This weekend, NASCAR will be heading to Bridgeport, Connecticut for the 118th Annual Halloween-themed Bridgeport International Speedway. Before you think about heading down to the banks of the Connecticut River to catch some motorsport action, let’s take a quick trip back in time to see how long is Bridgeport Speedway?
Origins Of The Track
There are six different eras and forty-nine different events that make up the history of the Connecticut River Speedway (now known as Bridgeport International Speedway). The first three decades of the track’s existence were dedicated to racing and had some pretty amazing moments, including the 1932 season, when a field of thirteen cars finished a whole lap together. That’s right, thirteen cars completed a lap side-by-side. One thing is for sure, the fans who were there had a good laugh.
The first official NASCAR race in North America was held at the old Connecticut River Speedway in 1939. During that time, the track was also known as the Mattress Motor Racing Circuit. The nickname came from a legendary driver named Mattress McBride, who was known to sleep in the car. McBride won six out of eight races that he competed in at the old track. Unfortunately, the U.S. entry in the 1940 Grand Prix de l’Aire crashed at the end of the final lap, causing several injuries and ending McBride’s season. The accident also led to the demise of the old track.
World War II & Post-War Era
With the start of World War II, many of the old bridges that spanned the Connecticut River were closed off, preventing any more laps at the track. The remaining residents of the area were encouraged to use the track for military vehicle testing. The asphalt surface of the track was also ripped up several times during those years to make way for trenches and military vehicles. Unfortunately, even with the decreased track activity during the war, racial tensions were flaring up. In June 1944, a riot broke out at the track after a black driver named Arthur Watts crashed a war-surplus vehicle. The following Monday, a mob attacked and burned down the homes of several black families who still resided in the area.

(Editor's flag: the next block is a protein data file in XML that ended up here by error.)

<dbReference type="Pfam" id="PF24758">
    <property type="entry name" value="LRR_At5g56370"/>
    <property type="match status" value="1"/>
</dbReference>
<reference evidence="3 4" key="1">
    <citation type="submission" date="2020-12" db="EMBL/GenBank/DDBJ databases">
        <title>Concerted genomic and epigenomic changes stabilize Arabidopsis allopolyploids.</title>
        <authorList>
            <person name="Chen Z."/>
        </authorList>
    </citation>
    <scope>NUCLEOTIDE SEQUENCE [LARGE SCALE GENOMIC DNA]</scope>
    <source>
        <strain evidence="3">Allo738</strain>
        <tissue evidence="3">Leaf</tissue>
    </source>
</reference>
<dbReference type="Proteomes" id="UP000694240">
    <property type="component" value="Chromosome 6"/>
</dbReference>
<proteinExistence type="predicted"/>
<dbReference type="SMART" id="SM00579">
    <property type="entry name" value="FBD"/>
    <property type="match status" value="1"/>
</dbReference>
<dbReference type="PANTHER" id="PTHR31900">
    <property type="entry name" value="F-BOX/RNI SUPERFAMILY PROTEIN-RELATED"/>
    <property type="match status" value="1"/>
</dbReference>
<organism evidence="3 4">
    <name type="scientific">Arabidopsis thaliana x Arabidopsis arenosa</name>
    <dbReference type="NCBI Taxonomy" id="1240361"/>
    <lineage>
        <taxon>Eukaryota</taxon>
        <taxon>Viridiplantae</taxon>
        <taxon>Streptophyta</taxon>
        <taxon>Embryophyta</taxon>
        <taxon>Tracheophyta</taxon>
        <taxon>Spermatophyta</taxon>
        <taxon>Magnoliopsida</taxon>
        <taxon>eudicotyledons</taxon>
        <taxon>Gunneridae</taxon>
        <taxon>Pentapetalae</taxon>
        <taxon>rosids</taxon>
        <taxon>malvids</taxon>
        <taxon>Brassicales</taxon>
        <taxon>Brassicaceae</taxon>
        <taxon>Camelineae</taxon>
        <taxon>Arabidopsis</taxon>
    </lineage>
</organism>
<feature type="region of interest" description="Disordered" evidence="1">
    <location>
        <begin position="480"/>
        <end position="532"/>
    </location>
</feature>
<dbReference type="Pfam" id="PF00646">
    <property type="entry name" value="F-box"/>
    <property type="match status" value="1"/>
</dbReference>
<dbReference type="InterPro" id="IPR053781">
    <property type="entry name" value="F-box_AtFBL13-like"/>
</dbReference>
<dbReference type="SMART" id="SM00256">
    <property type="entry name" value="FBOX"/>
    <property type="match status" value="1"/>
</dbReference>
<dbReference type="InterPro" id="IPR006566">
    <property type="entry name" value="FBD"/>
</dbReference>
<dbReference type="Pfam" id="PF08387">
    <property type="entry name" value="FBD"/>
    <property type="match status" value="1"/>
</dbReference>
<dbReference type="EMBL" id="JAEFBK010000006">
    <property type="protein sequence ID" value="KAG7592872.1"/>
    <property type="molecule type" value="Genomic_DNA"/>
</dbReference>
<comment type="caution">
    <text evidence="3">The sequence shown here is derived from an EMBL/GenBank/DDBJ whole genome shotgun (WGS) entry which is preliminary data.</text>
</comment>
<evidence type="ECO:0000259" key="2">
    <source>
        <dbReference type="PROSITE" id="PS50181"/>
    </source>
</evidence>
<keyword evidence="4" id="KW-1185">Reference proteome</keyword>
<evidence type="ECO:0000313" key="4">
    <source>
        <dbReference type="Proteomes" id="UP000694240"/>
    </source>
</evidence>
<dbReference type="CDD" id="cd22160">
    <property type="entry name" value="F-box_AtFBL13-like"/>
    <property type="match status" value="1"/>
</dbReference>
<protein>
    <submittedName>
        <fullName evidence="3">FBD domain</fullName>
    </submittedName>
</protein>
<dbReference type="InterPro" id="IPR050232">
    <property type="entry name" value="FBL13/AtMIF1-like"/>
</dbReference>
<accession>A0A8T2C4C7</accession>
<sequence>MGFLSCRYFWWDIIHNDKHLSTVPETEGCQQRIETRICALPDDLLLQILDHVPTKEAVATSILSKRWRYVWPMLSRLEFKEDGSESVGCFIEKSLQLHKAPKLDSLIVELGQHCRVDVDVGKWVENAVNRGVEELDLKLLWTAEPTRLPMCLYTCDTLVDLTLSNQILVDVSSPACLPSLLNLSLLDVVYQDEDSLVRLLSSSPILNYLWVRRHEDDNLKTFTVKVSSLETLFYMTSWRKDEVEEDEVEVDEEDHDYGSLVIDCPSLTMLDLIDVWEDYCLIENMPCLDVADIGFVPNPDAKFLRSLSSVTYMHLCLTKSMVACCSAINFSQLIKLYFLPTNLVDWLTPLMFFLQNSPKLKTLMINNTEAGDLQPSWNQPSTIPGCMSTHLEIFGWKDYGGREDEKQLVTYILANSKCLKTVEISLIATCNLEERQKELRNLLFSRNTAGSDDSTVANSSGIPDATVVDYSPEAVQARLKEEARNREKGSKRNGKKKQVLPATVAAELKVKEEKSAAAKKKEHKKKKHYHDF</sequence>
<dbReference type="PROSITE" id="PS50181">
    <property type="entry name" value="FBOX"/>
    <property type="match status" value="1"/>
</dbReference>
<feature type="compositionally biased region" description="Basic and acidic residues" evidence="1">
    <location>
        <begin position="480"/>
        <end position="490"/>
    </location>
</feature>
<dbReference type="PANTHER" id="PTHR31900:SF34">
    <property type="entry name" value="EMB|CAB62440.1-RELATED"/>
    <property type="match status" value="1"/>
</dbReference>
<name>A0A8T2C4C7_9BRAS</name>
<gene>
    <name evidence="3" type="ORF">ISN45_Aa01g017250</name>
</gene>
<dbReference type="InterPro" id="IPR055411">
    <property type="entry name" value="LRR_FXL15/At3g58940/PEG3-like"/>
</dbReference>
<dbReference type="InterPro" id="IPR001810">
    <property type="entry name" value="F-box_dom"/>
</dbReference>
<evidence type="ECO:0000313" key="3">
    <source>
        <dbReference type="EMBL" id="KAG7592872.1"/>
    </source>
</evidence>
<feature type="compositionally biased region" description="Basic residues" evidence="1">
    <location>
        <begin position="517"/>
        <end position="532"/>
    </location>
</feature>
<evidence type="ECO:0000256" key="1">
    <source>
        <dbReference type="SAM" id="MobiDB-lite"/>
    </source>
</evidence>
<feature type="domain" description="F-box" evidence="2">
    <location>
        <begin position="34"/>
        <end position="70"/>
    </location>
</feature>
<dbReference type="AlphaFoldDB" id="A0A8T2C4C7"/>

After the war, the track fell into a steep decline. The last NASCAR race there was held in 1949. The track was sold and dismantled piece by piece over the next several years. In 1960, a group of investors from New York City purchased the track and began reviving it. The track became a semi-weekly event that consisted of two NASCAR races and two USAC sprint car series events. The USAC sprint car races were later dropped and became a weekly feature. Today, Bridgeport International Speedway is a 4.9-mile road course that hosts weekly NASCAR races and a Monster Warehouse Car & Truck Pull.
In 1969, the track introduced the idea of combining motorsport with entertainment by hosting an open-wheel race that was open to the public. The New York Times said at the time that the race would highlight the “spectacle of sports and entertainment.” With a grandstand that was three-quarters of a mile long and seating for up to 25,000 spectators, the track drew huge crowds every week. Unfortunately, this race was also met with tragedy. During the inaugural Funny Car race, a fireball erupted near the grandstand, killing one person and injuring several others. The track would not hold another sporting event until 1974. In the interim, the track continued to thrive as a cultural hub, hosting concerts, fashion shows, and other types of entertainment. In November 1973, the National Park Service designated the track as one of the ten most historic sports venues in America.
In the early 1990s, the track was purchased by Roger Penske, who also owns the nearby New York City waterfront track, the Holland Tunnel. Since then, the track has undergone a brand new look. The old wooden grandstand was torn down and replaced with a multi-tiered, all-weather, enclosed dirt grandstand. In 2013, the entire infield was resurfaced and converted into a state-of-the-art, mid-packet racing facility.
Now, after taking a quick trip back in time to see how long is Bridgeport Speedway? We know it’s been a while, but maybe it’s time for a reunion. On Saturday, the temperatures might be rising, but it’s time to put your feet up, throw back the curtains, and cheer on your favorite team.